Democrats and Republicans appear locked in a standoff over raising the debt limit, but there are signs that the two sides may be moving closer to a settlement.
Right now Washington is engaged in “natural gamesmanship” as each side pushes for concessions from the other.
But the odds are that President Obama and House Speaker John Boehner will agree to a deal because “the dangers are just too great if they don’t,” Larry Sabato, director of the Center for Politics at the University of Virginia, told Yahoo! News.
The Treasury Department has warned that the country will face default if Congress does not lift the $14.3 trillion debt ceiling by August 2. That could push the nation back into recession and wreak havoc on financial markets across the globe.
Adding to the urgency, administration officials contend that Congress must agree to the outline of a deal by July 22 if legislation is to be passed by the August 2 deadline.
Before talks led by Vice President Joe Biden broke down in late June over Republicans’ refusal to consider tax increases, Democratic and Republican negotiators had already agreed to cuts in discretionary spending that reportedly could amount to $1.7 trillion over 10 years. But Speaker Boehner has insisted that House Republicans won’t agree to raise the debt ceiling without a plan to cut $2.4 trillion from the deficit.
One sticking point has been Republicans’ resistance to large cuts in military spending. But last week Democratic Sen. Charles Schumer said he thought a compromise was possible in this area, Reuters reported.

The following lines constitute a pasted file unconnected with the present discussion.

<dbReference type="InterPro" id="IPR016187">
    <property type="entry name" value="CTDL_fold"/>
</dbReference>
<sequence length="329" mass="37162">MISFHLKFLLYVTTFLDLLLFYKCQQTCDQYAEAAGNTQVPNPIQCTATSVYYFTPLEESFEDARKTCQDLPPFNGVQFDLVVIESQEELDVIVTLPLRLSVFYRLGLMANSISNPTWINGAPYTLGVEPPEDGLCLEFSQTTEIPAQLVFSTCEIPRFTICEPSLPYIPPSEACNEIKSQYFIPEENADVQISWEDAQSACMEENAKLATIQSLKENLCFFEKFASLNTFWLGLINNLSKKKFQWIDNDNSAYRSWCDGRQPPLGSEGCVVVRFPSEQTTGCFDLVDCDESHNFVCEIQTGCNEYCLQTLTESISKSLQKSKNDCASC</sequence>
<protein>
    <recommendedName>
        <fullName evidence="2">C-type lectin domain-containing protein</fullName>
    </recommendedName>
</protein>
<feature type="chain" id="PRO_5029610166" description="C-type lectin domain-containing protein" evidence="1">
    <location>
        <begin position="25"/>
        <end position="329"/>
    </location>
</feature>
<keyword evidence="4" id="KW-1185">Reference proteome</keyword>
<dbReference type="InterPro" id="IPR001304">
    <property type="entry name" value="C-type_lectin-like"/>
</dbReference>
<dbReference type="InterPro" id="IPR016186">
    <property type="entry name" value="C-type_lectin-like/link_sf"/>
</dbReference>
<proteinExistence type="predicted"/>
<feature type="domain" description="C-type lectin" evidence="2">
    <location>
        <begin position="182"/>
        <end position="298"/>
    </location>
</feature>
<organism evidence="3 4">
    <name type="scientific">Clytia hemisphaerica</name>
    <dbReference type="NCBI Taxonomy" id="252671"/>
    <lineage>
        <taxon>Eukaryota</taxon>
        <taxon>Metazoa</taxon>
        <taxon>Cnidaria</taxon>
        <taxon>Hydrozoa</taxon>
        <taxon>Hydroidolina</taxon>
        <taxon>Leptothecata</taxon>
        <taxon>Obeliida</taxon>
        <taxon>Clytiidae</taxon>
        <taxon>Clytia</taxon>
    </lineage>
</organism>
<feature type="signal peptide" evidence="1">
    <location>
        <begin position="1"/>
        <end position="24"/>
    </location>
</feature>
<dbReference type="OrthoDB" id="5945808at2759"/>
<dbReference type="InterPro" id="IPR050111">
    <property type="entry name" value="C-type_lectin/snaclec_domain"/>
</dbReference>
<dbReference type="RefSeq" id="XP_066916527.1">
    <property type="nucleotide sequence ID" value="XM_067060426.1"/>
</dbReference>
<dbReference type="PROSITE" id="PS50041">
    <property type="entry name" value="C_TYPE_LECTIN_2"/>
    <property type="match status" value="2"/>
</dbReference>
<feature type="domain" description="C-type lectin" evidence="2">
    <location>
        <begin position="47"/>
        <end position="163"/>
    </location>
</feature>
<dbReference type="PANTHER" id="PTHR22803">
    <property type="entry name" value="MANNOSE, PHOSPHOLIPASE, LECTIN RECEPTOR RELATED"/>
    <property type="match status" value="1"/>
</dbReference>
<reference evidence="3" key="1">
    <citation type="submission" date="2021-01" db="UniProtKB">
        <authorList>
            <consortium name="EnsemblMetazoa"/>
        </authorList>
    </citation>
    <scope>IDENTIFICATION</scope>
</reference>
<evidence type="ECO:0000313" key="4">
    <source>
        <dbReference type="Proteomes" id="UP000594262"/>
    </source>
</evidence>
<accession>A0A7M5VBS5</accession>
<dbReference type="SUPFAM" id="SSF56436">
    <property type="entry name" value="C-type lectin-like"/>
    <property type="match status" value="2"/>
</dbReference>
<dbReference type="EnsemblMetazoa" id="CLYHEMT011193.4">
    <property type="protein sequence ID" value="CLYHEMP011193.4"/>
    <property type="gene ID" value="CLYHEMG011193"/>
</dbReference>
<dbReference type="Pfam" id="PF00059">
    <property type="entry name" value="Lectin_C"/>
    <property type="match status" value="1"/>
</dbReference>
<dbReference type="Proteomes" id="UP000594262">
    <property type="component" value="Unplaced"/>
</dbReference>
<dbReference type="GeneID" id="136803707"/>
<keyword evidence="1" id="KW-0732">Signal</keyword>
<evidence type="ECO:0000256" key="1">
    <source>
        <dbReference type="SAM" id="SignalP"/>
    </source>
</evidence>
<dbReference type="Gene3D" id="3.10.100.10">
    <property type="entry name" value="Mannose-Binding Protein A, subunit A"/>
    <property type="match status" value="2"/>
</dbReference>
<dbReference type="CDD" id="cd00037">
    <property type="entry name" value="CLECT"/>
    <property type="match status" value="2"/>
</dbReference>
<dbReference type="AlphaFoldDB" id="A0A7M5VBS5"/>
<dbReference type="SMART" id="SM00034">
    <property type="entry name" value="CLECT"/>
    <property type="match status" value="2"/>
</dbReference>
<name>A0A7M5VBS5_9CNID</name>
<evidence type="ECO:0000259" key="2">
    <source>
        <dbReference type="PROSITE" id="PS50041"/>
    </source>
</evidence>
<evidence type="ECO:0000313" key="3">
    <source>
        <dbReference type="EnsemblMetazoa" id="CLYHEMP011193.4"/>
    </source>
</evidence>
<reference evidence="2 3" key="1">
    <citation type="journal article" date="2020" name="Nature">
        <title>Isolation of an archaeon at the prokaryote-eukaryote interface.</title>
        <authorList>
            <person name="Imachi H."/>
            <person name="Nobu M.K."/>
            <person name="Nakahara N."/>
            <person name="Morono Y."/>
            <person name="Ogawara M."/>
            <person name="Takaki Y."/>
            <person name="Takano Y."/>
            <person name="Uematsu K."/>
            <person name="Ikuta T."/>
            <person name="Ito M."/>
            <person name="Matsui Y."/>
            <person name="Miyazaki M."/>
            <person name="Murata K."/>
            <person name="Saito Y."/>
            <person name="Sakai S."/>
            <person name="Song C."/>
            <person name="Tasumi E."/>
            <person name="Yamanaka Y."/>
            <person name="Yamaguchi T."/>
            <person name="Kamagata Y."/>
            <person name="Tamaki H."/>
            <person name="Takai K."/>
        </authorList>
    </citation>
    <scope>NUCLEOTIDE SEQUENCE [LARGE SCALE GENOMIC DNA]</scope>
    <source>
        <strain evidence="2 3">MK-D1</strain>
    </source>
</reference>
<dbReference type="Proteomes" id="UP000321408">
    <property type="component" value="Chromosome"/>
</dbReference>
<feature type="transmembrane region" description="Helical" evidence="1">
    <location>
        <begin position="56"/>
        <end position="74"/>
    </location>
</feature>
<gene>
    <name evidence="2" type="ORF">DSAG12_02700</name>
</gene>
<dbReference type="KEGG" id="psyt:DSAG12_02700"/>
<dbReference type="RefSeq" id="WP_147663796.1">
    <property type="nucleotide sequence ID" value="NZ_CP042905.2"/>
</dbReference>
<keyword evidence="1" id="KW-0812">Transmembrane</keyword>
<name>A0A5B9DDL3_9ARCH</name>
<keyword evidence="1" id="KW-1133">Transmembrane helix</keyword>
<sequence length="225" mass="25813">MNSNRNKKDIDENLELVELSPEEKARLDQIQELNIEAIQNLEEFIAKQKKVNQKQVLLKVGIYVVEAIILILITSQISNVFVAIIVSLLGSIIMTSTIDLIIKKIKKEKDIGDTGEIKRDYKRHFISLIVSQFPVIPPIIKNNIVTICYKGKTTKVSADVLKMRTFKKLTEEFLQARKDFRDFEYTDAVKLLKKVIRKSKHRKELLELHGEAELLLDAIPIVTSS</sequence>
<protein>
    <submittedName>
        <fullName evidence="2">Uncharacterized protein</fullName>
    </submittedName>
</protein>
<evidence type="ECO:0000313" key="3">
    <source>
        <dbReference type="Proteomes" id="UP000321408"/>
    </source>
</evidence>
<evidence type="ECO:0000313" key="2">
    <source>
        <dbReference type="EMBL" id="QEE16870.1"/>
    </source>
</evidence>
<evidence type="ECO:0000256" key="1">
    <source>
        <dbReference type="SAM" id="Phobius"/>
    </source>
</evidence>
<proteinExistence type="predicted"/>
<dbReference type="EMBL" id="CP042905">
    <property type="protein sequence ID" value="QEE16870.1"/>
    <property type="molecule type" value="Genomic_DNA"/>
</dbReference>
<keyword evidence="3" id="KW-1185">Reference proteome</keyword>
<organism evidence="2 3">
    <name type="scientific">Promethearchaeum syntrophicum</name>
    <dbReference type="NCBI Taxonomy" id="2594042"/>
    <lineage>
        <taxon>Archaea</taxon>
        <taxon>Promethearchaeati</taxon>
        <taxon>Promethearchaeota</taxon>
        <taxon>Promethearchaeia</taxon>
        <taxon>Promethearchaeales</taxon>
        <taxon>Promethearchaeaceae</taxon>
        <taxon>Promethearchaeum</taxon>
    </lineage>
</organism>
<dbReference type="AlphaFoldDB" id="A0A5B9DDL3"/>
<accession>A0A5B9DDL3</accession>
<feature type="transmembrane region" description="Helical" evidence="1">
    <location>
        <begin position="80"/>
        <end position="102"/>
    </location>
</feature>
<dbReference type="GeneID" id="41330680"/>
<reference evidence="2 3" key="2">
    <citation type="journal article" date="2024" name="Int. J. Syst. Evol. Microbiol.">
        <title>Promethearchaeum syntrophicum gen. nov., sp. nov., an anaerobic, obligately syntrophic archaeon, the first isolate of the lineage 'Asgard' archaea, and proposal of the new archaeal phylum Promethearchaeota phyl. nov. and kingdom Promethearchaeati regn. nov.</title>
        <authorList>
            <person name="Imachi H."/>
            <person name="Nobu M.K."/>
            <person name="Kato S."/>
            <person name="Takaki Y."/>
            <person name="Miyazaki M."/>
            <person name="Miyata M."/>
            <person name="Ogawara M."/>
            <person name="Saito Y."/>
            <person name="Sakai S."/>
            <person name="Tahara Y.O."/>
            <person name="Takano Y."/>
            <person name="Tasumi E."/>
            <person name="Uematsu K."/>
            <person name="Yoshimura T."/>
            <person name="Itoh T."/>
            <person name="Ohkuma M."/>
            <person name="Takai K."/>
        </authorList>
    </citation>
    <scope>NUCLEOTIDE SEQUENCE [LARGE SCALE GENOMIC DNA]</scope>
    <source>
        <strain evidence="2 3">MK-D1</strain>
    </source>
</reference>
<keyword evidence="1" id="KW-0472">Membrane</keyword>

Republicans in recent days have signaled a willingness to cut military spending, according to The Washington Post.
“When we say everything is on the table, that’s what we mean,” Majority Whip Kevin McCarthy, the No. 3 Republican in the House, told the Post.
And while Republicans remain adamantly opposed to tax increases, they are beginning to consider agreement on cutting tax breaks. Sen. John McCain said on Sunday that the final deal might include some “revenue raisers.”
“There’s no way imaginable Republicans will go along with increasing taxes,” said Sabato. “But closing tax loopholes — there’s plenty they could do.”
Wisconsin Republican Sen. Ron Johnson said on CBS’s “Early Show” on Tuesday that there is a growing group of House and Senate Republicans willing to increase the debt ceiling, provided there is agreement on caps on federal spending, and eventually, a balanced budget amendment.
Democrats for their part now appear to be amenable to cuts in spending for Medicare and changes that would reduce federal pensions, Yahoo! News reported, in addition to already agreed upon reductions in student aid and farm subsidies.
Democrats also are backing away from demands for an increase in income tax rates for wealthy households, Reuters reported.
Both sides are looking at changing the inflation index, which could slow the growth of benefit payments and tax exemptions, yielding savings of some $300 billion.
Another possible avenue toward a settlement could be a “mini-deal” in which Democrats and Republicans move ahead with already agreed-upon cuts, raise the ceiling on the federal debt, and continue negotiations for a more substantial agreement.
Former President Bill Clinton suggested such a solution over the weekend. And Texas Republican Sen. John Cornyn said the GOP would likely accept a mini-deal with the Obama administration.
That could put off difficult decisions until after the 2012 election cycle, Bloomberg News observed.
But during an appearance on “Fox News Sunday,” Sen. Cornyn said: “The problem with a mini-deal is that we have a maxi problem.”
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